• eating disorders;
  • electrogastrography;
  • gastric myoelectrical activity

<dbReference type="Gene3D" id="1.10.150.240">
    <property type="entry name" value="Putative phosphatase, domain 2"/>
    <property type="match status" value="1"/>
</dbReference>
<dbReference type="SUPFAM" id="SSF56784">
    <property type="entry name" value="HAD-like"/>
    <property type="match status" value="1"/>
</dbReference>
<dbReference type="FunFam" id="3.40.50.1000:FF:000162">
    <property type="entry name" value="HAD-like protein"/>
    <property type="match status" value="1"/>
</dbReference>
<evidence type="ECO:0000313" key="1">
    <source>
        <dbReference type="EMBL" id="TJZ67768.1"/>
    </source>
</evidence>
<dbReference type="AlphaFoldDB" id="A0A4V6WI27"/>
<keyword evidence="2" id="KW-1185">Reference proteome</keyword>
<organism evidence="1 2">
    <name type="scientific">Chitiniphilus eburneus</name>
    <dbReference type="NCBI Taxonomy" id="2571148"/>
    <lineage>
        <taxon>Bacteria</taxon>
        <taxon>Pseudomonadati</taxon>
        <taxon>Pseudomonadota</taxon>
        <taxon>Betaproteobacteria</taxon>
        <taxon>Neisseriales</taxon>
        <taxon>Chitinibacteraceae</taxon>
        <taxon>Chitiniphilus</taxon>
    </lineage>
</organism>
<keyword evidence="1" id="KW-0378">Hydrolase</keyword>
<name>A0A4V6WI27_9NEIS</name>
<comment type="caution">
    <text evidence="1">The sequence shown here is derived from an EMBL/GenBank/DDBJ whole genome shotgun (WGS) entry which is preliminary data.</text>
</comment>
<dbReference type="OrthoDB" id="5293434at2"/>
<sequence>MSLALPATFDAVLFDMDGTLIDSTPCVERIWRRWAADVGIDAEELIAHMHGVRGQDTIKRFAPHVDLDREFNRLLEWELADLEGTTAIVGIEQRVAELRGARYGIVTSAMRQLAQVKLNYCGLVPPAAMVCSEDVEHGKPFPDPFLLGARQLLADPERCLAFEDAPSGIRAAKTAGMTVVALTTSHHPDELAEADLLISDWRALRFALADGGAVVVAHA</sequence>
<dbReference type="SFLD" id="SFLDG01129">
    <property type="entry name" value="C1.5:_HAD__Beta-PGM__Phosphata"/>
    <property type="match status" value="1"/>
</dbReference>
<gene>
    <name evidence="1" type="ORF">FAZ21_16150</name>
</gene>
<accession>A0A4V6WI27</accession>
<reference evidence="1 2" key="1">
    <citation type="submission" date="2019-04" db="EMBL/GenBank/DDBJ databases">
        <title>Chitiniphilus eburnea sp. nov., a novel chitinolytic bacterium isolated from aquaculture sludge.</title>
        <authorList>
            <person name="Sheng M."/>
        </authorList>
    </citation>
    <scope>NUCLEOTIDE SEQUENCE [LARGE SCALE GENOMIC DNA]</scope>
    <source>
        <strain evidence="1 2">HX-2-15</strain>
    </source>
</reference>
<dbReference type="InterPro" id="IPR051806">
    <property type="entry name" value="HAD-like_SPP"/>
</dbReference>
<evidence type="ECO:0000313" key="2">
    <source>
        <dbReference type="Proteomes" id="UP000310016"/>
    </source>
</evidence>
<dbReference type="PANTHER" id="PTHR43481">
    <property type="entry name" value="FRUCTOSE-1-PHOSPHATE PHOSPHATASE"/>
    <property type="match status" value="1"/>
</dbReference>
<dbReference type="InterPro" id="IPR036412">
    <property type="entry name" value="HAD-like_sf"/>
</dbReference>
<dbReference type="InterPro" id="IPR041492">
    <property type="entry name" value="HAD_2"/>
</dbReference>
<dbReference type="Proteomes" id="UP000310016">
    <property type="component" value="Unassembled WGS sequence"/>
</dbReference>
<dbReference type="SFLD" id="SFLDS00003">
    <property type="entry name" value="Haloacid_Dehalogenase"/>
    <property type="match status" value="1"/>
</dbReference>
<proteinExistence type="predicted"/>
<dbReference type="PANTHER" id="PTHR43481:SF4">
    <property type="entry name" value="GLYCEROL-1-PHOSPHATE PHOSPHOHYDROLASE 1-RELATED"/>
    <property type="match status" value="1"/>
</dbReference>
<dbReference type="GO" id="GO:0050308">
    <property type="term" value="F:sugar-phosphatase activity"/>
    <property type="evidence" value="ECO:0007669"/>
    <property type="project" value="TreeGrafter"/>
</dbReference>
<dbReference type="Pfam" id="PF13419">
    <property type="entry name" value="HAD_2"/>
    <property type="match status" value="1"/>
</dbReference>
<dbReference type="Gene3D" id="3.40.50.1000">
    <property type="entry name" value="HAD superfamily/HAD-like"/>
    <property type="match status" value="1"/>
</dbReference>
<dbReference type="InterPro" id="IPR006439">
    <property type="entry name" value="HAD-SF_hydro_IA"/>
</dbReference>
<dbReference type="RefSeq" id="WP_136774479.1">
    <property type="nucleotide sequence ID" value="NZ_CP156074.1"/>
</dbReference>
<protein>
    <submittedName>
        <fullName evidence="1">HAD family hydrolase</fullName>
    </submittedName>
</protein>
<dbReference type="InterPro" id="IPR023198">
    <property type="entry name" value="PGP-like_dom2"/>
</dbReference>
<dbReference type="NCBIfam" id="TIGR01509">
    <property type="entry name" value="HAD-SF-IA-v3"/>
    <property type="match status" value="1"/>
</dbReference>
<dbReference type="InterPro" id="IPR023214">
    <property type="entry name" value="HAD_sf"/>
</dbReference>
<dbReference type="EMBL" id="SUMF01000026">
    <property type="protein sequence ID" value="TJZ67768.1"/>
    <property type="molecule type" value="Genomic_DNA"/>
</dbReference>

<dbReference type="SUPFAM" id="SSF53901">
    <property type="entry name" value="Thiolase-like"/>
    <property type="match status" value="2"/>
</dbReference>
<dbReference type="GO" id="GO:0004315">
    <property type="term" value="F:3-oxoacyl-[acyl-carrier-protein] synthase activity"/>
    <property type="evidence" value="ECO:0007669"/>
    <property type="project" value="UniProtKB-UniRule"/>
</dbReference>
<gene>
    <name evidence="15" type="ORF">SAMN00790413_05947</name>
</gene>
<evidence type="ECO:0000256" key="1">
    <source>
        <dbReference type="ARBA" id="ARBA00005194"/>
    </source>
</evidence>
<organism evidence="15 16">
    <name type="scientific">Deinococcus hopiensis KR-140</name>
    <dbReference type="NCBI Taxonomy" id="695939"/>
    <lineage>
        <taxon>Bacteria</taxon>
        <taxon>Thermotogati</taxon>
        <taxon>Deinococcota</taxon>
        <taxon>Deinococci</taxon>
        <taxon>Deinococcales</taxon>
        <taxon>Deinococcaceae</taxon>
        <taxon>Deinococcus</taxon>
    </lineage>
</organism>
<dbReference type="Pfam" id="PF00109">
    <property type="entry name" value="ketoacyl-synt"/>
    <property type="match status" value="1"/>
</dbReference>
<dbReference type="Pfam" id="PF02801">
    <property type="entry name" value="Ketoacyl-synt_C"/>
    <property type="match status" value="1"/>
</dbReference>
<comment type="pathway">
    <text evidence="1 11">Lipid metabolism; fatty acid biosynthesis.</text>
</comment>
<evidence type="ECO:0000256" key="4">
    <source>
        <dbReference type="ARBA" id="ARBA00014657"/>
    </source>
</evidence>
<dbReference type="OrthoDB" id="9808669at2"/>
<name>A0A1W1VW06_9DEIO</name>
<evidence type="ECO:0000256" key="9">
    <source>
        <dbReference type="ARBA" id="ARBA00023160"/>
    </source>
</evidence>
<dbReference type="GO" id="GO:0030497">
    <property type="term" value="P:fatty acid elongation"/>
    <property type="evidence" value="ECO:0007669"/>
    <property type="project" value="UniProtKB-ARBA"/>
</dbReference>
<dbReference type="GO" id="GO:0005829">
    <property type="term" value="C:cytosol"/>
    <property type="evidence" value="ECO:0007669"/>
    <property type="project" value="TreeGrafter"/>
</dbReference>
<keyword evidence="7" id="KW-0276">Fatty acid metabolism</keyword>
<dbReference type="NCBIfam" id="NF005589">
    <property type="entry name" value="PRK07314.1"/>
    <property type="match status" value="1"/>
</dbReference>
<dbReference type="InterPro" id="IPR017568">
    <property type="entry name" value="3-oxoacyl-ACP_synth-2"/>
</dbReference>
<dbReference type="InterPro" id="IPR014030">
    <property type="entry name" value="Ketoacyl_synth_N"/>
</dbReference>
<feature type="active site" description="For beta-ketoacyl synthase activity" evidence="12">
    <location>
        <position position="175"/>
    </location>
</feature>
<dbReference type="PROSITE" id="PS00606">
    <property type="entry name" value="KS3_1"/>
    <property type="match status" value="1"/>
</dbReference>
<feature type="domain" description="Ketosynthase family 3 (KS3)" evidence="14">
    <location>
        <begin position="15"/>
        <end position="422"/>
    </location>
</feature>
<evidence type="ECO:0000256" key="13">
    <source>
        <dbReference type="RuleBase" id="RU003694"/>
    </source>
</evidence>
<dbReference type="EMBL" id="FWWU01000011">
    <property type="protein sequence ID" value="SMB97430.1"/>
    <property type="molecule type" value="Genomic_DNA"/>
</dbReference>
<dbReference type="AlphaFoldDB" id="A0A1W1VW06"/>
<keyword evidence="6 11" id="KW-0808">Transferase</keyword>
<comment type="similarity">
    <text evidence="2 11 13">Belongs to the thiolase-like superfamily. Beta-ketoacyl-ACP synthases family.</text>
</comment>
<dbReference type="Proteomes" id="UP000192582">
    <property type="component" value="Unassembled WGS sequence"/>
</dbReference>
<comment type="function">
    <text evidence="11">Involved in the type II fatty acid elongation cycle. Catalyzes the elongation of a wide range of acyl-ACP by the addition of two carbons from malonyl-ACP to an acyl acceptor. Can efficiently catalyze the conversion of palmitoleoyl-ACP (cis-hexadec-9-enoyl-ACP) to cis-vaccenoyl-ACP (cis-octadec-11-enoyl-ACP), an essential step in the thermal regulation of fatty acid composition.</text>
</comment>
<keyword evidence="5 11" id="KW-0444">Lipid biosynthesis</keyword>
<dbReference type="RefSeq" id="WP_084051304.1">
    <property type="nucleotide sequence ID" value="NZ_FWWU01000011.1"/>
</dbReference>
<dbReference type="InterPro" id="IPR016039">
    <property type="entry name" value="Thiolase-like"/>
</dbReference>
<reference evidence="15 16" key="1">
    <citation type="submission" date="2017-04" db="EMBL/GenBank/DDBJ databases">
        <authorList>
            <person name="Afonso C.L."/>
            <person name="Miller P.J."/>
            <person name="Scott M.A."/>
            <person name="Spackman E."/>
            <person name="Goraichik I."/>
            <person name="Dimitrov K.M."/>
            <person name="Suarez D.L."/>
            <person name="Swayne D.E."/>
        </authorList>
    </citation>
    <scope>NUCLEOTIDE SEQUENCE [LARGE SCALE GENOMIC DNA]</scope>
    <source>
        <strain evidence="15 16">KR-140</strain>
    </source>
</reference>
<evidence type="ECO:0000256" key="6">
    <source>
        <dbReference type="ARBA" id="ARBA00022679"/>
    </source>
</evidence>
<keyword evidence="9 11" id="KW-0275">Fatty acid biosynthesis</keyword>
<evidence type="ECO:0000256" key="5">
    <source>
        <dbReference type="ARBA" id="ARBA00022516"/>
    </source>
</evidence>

Abstract  Eating disorders are common psychiatric disorders in young women. The aim of the present study was to evaluate the gastric electrical acitivity of patients with eating disorders and its relation to their symptoms. The electrogastrography (EGG) was performed before and after a water load test for outpatients with eating disorders (n = 36; 14 anorexia nervosa, 14 bulimia nervosa, eight eating disorder not otherwise specified) and healthy women (n = 19). A structured interview (Eating Disorder Examination) was used to assess clinical symptoms. The percentage of normal gastric myoelectrical power was significantly smaller in the eating disorder patients (44.5% vs 74.2%; P < 0.05), while the percentage of bradygastric power was significantly greater, both before and after the water load test compared with the control subjects (30.4% vs 10.4%; P < 0.05). In addition, moderate correlation was found between the duration of illness and the percentage of bradygastria (P < 0.05). In conclusion, it is suggested that longstanding abnormal eating in patients with eating disorders may induce disturbances to gastric motor function, resulting in their abnormal, eating-related behavior, and form a symptomatic vicious circle. The EGG may be a promising method for determining the pathophysiology of eating disorders and for developing effective therapeutic approaches.